Walk #661: Staveley to Windermere
Map of the walk
Maps courtesy of Google Maps. Route for indicative purposes only, and may have been plotted after the walk. Please let me have comments on what you think of this new format. For a detailed table of timings for this walk, please see the table file.
I awoke this morning after a wonderful nights sleep in a soft bed. It felt very strange to be able to stretch my body out in the bed rather than being constrained to the small area of my sleeping bag and tent. I woke up with me legs and arms outstretched, as if my body was savouring the space that surrounded it as I slept. As usual when sleeping in a bed during a long-distance walk the first thing I did when getting up was gingerly put the weight on my legs, to see if any problems had shown up over the night. Fortunately my legs did not protest, and I started to get ready for breakfast. It had been the latest night of the walk so far - I had not gone to bed until ten the previous evening due to chatting to the landlady. Breakfast was quickly dispatched, but as I had a short days walking ahead of me I was in hurry to leave, and so I chatted to the proprietors and the other guests. As a result by the time I had finished chatting and got all my kit together it was well after nine, and I headed off down through the village to regain the Dales Way where I had left it last night.
Despite the strenuous and long walk of the previous day my legs felt fine as I started heading across fields away from Staveley. The A591 road was soon crossed, and after a short footpath the way joined a quite lane. To say that this lane was quiet is an understatement; no vehicles passed me as I walked along it, and I let my eyes wander over the stunning vista of the Lakeland Fells to my right. The road rose and fell and was not surprisingly strenuous, but the views more than made up for the tiring walking. The road was eventually left behind, and I started following the way as it crossed rocky grazing meadows, with the rocks sticking out of the ground complementing well the views of the fells in the distance. As I headed down towards the farm at Outrun Nook I came across a Yew that had just given birth - the lamb was standing, being licked by its mother, and the afterbirth was sill attached. I stood transfixed as I watched, and departed silently in order not to disturb them.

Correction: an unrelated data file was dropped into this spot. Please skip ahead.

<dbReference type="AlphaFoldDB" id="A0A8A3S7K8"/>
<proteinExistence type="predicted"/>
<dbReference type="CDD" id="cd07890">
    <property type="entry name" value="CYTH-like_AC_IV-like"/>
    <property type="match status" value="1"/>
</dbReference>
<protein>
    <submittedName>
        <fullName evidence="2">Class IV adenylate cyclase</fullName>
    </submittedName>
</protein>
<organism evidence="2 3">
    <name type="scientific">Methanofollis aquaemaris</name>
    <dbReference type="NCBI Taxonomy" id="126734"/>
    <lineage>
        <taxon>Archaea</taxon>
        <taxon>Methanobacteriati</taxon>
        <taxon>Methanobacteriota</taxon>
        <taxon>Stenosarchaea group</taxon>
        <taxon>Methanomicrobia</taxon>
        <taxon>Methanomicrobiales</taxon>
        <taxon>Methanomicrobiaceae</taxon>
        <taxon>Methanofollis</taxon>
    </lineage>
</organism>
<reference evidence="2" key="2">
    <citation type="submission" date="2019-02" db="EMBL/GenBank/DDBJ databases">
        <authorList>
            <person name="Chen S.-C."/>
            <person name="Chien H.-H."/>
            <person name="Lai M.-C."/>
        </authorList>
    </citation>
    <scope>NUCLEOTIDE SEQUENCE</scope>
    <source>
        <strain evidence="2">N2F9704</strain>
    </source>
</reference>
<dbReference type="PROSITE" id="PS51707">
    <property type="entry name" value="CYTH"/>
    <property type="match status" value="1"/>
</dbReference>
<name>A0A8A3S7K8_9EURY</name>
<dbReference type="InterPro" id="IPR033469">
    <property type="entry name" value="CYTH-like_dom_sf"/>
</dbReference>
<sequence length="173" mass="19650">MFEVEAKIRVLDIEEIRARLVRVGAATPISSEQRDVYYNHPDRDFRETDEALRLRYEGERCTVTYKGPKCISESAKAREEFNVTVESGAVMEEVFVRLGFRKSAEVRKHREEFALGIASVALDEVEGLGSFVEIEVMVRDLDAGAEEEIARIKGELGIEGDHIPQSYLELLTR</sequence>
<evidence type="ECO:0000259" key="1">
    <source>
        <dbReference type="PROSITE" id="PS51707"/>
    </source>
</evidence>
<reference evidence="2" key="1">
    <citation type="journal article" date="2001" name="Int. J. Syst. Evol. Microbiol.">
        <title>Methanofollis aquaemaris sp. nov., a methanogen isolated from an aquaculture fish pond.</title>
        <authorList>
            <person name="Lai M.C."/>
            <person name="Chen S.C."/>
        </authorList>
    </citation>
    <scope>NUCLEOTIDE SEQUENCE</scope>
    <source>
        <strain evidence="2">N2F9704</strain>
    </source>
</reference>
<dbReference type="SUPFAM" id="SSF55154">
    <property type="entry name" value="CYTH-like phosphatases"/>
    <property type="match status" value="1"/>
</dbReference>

From Hag End the path started to descend, and although it was muddy underfoot I managed to make good time as I headed downhill, eventually joining an unsurfaced track with craggy hillside to both sides. This track soon doubled back on itself, heading south and becoming surfaced as it approached the B5284 road. For some strange reason I found it difficult to find the path that led northwestwards from the main road, and after heading down towards Low Cleabarrow I turned back and headed back towards the main road, before realising that I had been on the correct route after all and headed back towards the cottage. Quite what the two men behind me though of my actions I do not know! The last kilometre of the way was easy to follow - although muddy in places - as it headed westwards, and I soon came across the slate bench that marks the end of the Dales Way. I sat down on it, feeling justified in doing so at having completed the walk, and contemplated the last five days.
I did not want to sit for too long, however, and after a couple of minutes I got up and started heading down the road into the village. At the first pub that I passed there was a sign stating that it was the first pub at the end of the Dale Way, so I nipped in and had a quick pint, a deserved celebration after the long walk. Whilst in there I chatted to some of the locals, and the main topic of conversation was the speed limit of 10 MPH placed on Windermere the previous night. This move by the National Park is highly controversial as it has put many speedboat companies out of business, but apparently the main aim of the law is to ban jet skis, who have been causing annoyance on the lake. Despite five year's notice the ban was still unpopular, and apparently just before midnight last night several speedboats had made one last journey up the lake.